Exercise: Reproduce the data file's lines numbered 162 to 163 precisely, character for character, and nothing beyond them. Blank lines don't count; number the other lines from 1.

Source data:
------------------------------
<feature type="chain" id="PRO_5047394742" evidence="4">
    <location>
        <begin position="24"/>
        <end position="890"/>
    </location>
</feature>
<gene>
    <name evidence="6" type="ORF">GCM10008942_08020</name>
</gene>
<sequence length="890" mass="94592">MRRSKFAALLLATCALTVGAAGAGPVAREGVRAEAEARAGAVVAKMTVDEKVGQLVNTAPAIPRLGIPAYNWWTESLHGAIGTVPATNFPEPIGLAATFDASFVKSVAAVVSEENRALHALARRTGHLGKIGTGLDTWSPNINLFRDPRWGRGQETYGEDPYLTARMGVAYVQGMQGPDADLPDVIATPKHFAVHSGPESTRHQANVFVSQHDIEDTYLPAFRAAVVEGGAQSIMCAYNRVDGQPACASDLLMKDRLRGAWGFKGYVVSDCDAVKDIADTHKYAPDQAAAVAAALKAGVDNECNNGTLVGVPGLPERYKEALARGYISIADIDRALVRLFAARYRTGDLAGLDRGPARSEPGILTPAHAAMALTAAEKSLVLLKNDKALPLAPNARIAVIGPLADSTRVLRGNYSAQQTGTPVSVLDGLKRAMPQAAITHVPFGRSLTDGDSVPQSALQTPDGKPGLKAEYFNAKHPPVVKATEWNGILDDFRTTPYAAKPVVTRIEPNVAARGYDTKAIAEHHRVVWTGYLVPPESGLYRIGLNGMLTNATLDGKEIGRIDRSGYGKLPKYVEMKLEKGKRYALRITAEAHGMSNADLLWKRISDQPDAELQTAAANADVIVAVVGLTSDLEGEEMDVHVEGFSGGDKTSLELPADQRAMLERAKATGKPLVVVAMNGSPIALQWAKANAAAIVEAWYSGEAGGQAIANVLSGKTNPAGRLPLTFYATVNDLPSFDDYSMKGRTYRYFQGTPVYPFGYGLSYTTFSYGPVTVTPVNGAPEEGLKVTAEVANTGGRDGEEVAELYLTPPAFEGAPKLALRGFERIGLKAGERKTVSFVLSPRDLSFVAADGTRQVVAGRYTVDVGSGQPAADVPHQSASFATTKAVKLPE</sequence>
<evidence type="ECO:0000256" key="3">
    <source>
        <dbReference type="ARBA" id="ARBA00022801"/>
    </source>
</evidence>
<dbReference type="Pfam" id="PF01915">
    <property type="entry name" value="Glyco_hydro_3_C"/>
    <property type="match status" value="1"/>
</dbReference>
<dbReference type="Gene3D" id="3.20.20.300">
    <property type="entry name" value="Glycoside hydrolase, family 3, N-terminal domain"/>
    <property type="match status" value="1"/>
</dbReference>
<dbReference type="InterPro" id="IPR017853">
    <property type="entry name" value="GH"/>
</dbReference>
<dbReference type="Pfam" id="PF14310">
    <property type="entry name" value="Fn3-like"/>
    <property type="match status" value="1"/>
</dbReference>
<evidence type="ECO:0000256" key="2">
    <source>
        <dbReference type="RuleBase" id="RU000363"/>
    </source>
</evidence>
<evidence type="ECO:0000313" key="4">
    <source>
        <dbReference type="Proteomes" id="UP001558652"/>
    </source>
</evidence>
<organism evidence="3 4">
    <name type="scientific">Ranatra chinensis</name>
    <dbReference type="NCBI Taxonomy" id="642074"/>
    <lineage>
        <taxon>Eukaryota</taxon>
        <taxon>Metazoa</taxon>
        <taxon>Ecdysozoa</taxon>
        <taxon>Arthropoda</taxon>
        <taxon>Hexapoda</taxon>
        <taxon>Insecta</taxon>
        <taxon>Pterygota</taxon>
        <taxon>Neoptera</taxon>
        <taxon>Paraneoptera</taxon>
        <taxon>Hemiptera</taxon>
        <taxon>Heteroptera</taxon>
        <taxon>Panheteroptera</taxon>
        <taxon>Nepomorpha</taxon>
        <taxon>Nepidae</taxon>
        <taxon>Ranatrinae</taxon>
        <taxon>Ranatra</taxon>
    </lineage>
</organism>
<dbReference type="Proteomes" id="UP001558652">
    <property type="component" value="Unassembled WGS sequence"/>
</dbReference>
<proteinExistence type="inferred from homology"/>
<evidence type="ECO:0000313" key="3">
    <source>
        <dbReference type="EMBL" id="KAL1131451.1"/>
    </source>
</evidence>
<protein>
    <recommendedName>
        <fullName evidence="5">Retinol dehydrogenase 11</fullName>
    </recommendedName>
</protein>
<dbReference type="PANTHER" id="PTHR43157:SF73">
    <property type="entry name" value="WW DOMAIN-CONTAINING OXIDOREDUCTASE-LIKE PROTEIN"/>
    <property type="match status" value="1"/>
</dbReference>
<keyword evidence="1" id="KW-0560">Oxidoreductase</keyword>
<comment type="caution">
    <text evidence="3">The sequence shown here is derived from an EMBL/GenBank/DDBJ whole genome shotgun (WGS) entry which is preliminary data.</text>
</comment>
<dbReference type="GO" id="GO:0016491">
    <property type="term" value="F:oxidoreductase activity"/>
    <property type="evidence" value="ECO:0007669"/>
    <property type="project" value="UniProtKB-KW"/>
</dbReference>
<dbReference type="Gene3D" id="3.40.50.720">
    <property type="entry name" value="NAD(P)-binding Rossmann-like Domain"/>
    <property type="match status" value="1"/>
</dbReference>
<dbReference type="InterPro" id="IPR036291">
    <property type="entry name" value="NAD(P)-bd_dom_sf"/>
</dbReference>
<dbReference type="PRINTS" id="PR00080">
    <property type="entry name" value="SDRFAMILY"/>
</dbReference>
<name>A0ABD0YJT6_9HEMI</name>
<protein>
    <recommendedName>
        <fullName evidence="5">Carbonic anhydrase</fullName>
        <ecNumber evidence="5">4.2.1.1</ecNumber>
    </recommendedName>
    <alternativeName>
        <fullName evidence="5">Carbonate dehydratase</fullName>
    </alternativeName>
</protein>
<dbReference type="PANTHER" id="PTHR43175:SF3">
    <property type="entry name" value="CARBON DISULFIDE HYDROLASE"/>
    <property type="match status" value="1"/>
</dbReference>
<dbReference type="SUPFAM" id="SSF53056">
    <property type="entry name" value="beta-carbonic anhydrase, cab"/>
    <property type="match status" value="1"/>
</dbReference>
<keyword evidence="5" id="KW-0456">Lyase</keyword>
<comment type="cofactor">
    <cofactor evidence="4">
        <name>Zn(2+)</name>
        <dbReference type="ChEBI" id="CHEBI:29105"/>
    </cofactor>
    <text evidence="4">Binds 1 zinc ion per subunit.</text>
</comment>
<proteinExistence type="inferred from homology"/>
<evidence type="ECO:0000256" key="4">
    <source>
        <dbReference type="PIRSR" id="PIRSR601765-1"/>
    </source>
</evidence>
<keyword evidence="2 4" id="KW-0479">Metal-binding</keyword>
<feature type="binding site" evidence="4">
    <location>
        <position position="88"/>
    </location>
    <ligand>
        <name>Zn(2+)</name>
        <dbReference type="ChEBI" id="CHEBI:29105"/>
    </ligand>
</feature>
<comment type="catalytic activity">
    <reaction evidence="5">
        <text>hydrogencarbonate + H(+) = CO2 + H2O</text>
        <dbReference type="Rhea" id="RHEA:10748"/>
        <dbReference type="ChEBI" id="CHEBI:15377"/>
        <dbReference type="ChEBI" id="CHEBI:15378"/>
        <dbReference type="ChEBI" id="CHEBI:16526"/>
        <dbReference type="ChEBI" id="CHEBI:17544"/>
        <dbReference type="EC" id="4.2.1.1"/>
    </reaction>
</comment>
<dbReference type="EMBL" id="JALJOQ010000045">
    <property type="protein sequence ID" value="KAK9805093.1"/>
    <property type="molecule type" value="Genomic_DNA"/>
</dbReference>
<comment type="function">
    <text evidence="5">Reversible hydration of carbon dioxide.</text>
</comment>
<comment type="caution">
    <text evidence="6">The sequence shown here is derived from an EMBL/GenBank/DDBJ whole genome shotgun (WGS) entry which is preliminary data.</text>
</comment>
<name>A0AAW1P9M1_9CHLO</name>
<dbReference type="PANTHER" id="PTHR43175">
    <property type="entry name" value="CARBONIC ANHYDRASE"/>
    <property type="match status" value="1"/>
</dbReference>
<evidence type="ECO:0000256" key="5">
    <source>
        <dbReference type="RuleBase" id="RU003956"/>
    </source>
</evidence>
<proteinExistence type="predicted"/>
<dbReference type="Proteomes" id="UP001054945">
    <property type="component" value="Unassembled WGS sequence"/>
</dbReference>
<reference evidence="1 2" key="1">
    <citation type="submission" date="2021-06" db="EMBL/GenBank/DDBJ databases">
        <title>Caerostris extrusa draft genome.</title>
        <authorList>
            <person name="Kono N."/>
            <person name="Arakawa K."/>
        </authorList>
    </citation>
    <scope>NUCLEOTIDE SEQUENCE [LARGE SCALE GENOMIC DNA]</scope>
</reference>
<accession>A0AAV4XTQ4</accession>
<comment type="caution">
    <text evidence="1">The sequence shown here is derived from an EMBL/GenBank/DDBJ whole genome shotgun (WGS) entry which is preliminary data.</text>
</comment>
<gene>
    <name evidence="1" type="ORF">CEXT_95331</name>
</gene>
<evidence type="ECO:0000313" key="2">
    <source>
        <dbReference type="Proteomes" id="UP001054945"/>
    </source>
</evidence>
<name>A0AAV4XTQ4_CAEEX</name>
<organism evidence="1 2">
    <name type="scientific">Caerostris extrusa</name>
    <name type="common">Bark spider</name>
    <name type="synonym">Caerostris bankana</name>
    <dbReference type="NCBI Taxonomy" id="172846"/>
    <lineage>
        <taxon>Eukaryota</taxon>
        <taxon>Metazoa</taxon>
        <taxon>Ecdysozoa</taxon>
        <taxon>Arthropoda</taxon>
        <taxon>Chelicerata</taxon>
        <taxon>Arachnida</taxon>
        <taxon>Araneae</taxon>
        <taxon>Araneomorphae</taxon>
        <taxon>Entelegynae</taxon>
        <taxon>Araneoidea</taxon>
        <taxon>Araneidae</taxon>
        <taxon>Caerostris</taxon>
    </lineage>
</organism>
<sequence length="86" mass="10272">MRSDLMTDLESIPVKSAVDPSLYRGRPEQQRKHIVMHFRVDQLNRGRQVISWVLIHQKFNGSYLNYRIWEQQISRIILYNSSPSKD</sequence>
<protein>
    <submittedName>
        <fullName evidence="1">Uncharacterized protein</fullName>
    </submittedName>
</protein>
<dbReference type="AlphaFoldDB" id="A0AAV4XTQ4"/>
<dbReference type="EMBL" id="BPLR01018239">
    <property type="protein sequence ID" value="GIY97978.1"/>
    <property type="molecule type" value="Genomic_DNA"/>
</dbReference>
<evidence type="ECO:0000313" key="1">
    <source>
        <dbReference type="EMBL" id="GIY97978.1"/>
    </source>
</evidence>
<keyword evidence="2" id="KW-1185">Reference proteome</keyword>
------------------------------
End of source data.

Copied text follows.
</comment>
<name>A0AAW1P9M1_9CHLO</name>